Although it was undoubtedly a valiant effort by the Springboks, they can’t feel hard done by after their exit from the World Cup at the hands of the All Blacks in their semi-final at Twickenham over the weekend.
It is often said that you can’t play rugby without the ball and that is also true of territory: against top defensive patterns like New Zealand have, you’re not going to be causing many problems if you’re playing from your own half all the time.
South Africa only had 33% territory against the All Blacks – in other words two-thirds of the game was played in their own half. We saw magnificent defence from the Springboks, but we didn’t see anything else. As predicted before the game, they could only offer one-off ball-carriers, strong as they were, and no variety to their attacking play.
Much of the territory problems came down to poor exit strategies. When your scrumhalf is chiefly responsible for clearing your lines via a box-kick from the base – which by its very nature is going to be a higher, shorter kick – then you’re not going to be gaining as much ground compared to when your flyhalf, with a bit more space, can fire a long, raking touchfinder off after a couple of phases. It’s become a bugbear of mine, but Handre Pollard has a massive boot, why wasn’t it used more to drive the All Blacks back?!
The Springboks were hoping that their physicality would wear down the All Blacks, but that’s not going to happen when the opposition can match you physically and is better conditioned. In fact, it is the defending champions who did all of the wearing down, because they constantly asked different questions of the defence, as Nick Mallett pointed out.
“The All Blacks tried to attack in a variety of ways – they had Julian Savea coming off his wing, they played off nine, then they tried going to the backs with Conrad Smith and Ma’a Nonu carrying the ball, then they went to pick-and-goes and they even tried grubbers. They kept on trying different things, which keeps the pressure on the defence. They don’t just have one game plan, they have a whole variety of attacking options and we were beaten by a better team. We were lucky it was a very wet day,” Mallett said on SuperSport after the game.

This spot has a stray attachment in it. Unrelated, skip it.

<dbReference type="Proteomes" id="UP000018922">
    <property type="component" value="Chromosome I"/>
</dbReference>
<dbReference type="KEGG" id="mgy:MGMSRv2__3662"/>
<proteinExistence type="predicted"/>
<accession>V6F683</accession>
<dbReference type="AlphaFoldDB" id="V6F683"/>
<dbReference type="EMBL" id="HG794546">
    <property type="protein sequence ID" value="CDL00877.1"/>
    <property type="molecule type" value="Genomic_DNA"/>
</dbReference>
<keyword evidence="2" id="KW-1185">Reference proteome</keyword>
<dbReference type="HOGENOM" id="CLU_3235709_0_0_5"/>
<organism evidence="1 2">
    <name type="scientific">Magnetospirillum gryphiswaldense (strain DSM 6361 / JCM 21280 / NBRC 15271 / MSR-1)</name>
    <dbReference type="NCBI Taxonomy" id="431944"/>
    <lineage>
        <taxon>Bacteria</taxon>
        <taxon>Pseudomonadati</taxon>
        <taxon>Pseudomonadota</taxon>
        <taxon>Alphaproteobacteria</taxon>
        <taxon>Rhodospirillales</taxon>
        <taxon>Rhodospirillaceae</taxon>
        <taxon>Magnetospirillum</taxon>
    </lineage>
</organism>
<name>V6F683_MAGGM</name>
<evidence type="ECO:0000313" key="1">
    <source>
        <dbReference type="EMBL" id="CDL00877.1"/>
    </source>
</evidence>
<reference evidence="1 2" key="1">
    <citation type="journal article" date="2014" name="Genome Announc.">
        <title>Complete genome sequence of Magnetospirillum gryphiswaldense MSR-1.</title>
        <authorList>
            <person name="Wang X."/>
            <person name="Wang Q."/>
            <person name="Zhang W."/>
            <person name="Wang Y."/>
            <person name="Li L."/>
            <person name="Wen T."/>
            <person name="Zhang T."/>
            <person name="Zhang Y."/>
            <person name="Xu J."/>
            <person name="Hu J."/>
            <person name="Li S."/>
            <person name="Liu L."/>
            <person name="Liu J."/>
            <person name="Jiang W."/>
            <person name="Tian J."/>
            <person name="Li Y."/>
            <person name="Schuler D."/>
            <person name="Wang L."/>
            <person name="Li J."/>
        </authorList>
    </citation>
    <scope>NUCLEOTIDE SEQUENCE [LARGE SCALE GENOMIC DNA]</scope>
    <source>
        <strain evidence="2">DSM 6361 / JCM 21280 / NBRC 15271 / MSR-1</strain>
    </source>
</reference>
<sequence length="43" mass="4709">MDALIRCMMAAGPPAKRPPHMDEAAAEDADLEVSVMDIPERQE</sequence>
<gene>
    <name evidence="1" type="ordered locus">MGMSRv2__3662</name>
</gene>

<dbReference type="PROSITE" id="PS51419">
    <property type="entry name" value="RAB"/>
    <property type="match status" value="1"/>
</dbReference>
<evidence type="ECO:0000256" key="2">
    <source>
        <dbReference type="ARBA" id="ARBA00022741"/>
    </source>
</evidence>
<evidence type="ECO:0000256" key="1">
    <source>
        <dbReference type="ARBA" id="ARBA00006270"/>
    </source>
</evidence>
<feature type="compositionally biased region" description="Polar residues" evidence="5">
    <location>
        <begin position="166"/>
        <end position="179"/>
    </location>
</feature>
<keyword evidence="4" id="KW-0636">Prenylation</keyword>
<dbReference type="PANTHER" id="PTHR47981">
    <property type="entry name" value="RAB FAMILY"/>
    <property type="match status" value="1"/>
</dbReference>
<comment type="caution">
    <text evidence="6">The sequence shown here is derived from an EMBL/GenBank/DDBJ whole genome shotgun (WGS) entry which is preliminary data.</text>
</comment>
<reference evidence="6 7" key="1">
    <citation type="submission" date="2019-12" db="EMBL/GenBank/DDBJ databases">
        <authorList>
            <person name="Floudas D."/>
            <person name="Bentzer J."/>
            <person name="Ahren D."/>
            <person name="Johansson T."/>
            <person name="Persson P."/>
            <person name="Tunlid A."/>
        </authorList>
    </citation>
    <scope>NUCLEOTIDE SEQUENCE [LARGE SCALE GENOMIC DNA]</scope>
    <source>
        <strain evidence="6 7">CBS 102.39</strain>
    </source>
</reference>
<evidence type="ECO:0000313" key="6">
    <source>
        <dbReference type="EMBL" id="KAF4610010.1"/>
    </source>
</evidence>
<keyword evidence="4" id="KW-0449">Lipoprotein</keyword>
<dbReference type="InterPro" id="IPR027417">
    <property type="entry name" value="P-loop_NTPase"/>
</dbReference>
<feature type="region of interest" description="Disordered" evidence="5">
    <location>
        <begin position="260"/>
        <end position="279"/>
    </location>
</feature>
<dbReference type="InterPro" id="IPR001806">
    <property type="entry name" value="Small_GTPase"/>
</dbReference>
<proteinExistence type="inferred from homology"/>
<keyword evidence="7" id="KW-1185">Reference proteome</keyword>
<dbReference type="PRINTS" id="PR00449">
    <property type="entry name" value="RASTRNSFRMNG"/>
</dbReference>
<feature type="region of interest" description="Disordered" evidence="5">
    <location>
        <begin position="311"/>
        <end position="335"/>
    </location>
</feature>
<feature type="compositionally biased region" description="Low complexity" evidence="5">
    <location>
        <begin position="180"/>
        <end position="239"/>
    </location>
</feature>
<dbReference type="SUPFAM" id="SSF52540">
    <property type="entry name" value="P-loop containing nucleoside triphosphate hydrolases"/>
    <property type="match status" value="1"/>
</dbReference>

There is understandably some negativity around South African rugby at the moment, but I believe our glasses aren’t just half-full of talent, they are full to overflowing, as shown by some of the wonderful Currie Cup rugby produced by the Lions, Western Province and Blue Bulls.
Experienced, visionary coaches are a bit thinner on the ground, but appointing Heyneke Meyer as Springbok coach again is not going to take our rugby forward. The high-intensity, ball-in-hand game plan which Meyer flirted with and then ditched is the way forward, but he clearly does not believe in it and/or cannot coach it.
Two of the most promising young coaches in the country, Nollis Marais of the Bulls and John Dobson of Western Province, have both gone on record in the last couple of weeks as saying the Lions’ brand of rugby, which is all about laying a platform up front and then using the ball while playing what is in front of you, is the way forward.
Lady Luck is a fickle mistress in the arena of top-level sport, but she seldom favours the team that isn’t willing to try anything; the team that hardly plays any rugby at all.